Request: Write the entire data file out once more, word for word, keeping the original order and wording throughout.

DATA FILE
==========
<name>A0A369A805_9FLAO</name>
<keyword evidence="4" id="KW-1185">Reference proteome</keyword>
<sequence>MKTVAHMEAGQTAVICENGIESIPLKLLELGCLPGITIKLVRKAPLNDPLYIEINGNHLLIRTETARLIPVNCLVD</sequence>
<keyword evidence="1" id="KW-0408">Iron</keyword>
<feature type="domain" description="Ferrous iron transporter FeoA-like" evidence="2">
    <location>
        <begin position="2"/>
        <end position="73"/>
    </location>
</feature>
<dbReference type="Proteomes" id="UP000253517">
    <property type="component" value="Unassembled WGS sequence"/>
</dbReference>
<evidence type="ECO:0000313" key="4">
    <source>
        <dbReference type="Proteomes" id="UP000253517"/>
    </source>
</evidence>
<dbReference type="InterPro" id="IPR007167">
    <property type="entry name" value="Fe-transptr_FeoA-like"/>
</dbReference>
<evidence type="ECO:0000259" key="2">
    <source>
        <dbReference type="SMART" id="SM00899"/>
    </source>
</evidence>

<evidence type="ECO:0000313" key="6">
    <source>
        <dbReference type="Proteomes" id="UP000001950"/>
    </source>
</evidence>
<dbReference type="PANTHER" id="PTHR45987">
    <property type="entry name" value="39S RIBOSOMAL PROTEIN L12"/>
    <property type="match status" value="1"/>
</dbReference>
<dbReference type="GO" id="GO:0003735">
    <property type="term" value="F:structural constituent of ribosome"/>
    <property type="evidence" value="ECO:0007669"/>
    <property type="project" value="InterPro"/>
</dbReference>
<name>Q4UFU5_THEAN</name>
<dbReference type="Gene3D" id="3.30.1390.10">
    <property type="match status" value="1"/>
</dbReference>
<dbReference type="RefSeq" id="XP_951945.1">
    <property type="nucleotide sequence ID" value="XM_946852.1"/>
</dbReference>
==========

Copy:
<name>A0A369A805_9FLAO</name>
<keyword evidence="4" id="KW-1185">Reference proteome</keyword>
<sequence>MKTVAHMEAGQTAVICENGIESIPLKLLELGCLPGITIKLVRKAPLNDPLYIEINGNHLLIRTETARLIPVNCLVD</sequence>
<keyword evidence="1" id="KW-0408">Iron</keyword>
<feature type="domain" description="Ferrous iron transporter FeoA-like" evidence="2">
    <location>
        <begin position="2"/>
        <end position="73"/>
    </location>
</feature>
<dbReference type="Proteomes" id="UP000253517">
    <property type="component" value="Unassembled WGS sequence"/>
</dbReference>
<evidence type="ECO:0000313" key="4">
    <source>
        <dbReference type="Proteomes" id="UP000253517"/>
    </source>
</evidence>
<dbReference type="InterPro" id="IPR007167">
    <property type="entry name" value="Fe-transptr_FeoA-like"/>
</dbReference>
<evidence type="ECO:0000259" key="2">
    <source>
        <dbReference type="SMART" id="SM00899"/>
    </source>
</evidence>

<evidence type="ECO:0000313" key="6">
    <source>
        <dbReference type="Proteomes" id="UP000001950"/>
    </source>
</evidence>
<dbReference type="PANTHER" id="PTHR45987">
    <property type="entry name" value="39S RIBOSOMAL PROTEIN L12"/>
    <property type="match status" value="1"/>
</dbReference>
<dbReference type="GO" id="GO:0003735">
    <property type="term" value="F:structural constituent of ribosome"/>
    <property type="evidence" value="ECO:0007669"/>
    <property type="project" value="InterPro"/>
</dbReference>
<name>Q4UFU5_THEAN</name>
<dbReference type="Gene3D" id="3.30.1390.10">
    <property type="match status" value="1"/>
</dbReference>
<dbReference type="RefSeq" id="XP_951945.1">
    <property type="nucleotide sequence ID" value="XM_946852.1"/>
</dbReference>